Tuesday, 5 April 2016

"City of the Shroud" Kickstarter Reward Amigurumi

As some of you know, in my other life I am an artist for an Indie game development company run by my partner.  We have many friends in the same line of business, and one, a good friend called Keaton, is about to run a Kickstarter crowdfunding campaign to raise funds to finish his Indie company Abyssal Arts' game - City of the Shroud.

He approached me to ask if I would be interested in making an amigurumi of one of the game's characters to give as a reward on one of the higher pledge tiers ($250).  As I love the game, and admire it's strong, distinctive look, I was sure I could come up with something!  My only real concern was with how many I would potentially need to make - these more elaborate designs take around a day each to make once I have the pattern completed - so we agreed that only the first 5 lucky backers at the $250 pledge tier would get one.

Keaton wasn't quite sure how he wanted the ami to look, or which character to make.  After some discussion we chose the Mage as he was actually the most complex and if I could make him I could make any of them!  The flowing robes attracted me to making the character, as amigurumi dressed in felt clothing look so good! 

I did some sketches of basic humanoid amigurumi shapes but after showing these and some samples to Keaton I could tell he was a bit lost on what to choose!  We managed to rule out a couple of styles but I realised it was otherwise down to me. :)

I spent some time making some sketches from screenshots and playing the game but struggled to see enough detail to be confident in my designs.  Keaton kindly sent me the 3D models from the game which I could view on my computer and see all the details I needed for designing the amigurumi itself.

I made some drawings from this model, picking out the most distinctive details and colours.  When making an amigurumi like this it is impossible to capture every tiny detail, so I have to pick out which features are the most important and which capture the spirit of the model the best.

Once I did this I could design the amigurumi itself.

The robe and all other fabric bits such as on the arms and the backs of the legs are a dark blue and lined with a dark rose-red.  I prefer to make ami clothes from felt rather than crocheted as they look much better, but for the mage I would have to omit the lining colour.  A double thickness of felt would be too stiff and the dark blue of the felt prevented me colouring one side of it with ink.  I chose a deep blue for the robe, a pale blue for his cowl, mask and trims and finally a mid brown for the leather straps and belts that cross his body.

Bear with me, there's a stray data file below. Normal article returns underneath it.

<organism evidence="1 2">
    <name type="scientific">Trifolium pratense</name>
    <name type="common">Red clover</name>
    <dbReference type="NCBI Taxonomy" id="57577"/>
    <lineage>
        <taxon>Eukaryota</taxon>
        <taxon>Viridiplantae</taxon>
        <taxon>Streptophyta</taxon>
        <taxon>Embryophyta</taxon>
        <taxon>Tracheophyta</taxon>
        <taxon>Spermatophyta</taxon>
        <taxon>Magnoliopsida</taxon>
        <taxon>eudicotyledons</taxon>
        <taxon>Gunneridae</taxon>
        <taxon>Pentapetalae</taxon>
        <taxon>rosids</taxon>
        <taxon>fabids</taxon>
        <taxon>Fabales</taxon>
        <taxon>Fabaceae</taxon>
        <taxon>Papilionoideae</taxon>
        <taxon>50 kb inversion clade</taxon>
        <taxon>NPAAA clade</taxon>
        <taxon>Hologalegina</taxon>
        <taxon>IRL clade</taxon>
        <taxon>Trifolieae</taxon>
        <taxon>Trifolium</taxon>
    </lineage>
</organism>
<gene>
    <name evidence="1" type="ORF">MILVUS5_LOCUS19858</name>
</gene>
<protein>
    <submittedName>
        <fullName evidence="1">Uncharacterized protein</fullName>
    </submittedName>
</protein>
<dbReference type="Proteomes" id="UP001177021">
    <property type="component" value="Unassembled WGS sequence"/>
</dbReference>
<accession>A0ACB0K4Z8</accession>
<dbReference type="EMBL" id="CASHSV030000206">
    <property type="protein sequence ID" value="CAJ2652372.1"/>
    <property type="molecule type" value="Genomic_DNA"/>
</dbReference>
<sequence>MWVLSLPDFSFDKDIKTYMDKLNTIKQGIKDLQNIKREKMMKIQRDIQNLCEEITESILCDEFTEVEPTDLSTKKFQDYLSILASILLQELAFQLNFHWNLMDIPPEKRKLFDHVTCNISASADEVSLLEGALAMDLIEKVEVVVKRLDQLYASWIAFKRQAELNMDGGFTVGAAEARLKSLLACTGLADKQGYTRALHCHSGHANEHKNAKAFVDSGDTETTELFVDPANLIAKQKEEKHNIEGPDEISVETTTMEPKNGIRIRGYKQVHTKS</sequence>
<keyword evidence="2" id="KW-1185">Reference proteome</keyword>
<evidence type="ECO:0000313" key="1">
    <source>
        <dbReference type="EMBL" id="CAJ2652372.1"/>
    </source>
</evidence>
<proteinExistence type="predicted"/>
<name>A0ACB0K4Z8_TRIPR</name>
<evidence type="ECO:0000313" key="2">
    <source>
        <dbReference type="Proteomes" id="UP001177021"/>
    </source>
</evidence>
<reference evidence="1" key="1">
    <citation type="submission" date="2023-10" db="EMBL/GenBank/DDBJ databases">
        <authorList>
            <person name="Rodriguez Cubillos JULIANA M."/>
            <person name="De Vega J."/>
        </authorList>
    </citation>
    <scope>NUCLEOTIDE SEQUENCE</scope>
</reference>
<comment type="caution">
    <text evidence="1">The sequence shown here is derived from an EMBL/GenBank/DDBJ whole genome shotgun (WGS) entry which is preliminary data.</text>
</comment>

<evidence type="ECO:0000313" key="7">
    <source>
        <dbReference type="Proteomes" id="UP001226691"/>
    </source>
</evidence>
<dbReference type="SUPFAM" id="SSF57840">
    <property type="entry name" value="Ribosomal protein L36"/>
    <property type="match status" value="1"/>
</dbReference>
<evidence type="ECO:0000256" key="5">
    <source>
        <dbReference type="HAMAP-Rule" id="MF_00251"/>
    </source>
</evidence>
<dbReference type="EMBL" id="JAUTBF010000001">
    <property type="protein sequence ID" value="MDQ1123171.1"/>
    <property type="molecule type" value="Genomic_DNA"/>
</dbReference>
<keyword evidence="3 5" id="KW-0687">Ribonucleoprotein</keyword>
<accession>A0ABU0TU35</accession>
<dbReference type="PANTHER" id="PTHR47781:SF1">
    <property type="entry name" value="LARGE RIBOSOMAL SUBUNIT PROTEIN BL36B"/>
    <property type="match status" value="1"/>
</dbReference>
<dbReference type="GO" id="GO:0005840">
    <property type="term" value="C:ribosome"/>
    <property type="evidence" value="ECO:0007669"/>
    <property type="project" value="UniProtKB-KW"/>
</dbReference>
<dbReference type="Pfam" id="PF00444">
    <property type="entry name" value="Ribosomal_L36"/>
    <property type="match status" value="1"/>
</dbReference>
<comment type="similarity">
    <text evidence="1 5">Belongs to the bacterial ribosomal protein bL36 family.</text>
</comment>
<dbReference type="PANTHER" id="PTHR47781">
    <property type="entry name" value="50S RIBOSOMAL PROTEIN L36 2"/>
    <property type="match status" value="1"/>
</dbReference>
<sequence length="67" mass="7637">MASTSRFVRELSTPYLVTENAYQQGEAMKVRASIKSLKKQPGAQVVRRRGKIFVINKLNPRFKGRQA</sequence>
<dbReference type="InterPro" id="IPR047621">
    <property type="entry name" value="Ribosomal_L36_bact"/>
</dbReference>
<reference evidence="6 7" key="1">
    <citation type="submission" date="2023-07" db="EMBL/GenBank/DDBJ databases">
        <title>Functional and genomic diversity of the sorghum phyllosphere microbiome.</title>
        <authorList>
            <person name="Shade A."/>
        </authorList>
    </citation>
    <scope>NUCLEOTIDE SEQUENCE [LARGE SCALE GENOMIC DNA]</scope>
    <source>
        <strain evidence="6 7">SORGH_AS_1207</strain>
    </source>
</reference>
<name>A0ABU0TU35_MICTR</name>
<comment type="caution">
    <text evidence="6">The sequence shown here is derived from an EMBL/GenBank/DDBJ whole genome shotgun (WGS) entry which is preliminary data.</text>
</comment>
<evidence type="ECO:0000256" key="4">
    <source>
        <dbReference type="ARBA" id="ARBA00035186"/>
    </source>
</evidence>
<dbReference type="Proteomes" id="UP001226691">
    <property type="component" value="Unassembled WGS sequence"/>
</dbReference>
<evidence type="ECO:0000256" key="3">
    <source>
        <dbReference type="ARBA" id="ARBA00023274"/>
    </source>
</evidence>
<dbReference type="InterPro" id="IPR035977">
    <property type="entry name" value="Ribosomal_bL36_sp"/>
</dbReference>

The circular buckle type feature on his chest would be impossible to recreate exactly and would in any case look wrong if I had tried to make it from polymer clay - when the amigurumi is so small too much detail in some parts when the rest is simplified just looks strange (in my opinion).  I opted for a large wide-edged antique-gold coloured eyelet carefully glued in place, with a gold-coloured plastic cabochon gem in the centre.

Once all this was decided, I could go ahead and make him.  My first attempt at his legs came out far too small, but once I increased the size slightly they looked perfect.  In contrast, my first attempt at his arms came out too large and looked silly, so I made them slightly smaller and then they looked perfect too.

I scribble down what I am doing as I crochet to record the pattern.  This is how the pattern for the mage looked as I made him and before I recorded it properly!

Body of the amigurumi crocheted, I then had to make and fit his tiny felt clothes.  These are the pattern pieces that I designed to make up his robe, cowl and mask.

All the pieces are sewn together with tiny stitches, but the trims and details are carefully glued in place with hot glue.

The buttons were made from dark silver craft brads, with the back removed and glued in place.

He has binding around his upper arms which I reproduced using some textured yarn, and lots of leather straps which I carefully fashioned out of brown felt, using a fine Sharpie pen to add the detail on the back.

I decided against putting a belt buckle on him, although the character has one. He already had the chest piece and a button on his cowl, so another eye-catching feature on his front would make him look too busy. 

The Mage has 4 dreadlocks in a ponytail.  I used a thick fluffy black yarn and stitched his hair from his hairline into the spot where the ponytail would be. Any bits of 'skin' that showed through were shaded using a black Sharpie permanent marker pen.  I then made his ponytail separately and sewed it in place on the finished amigurumi.

His robe has a tattered edge so I used a deckle edged rotary cutting blade to achieve a similar effect.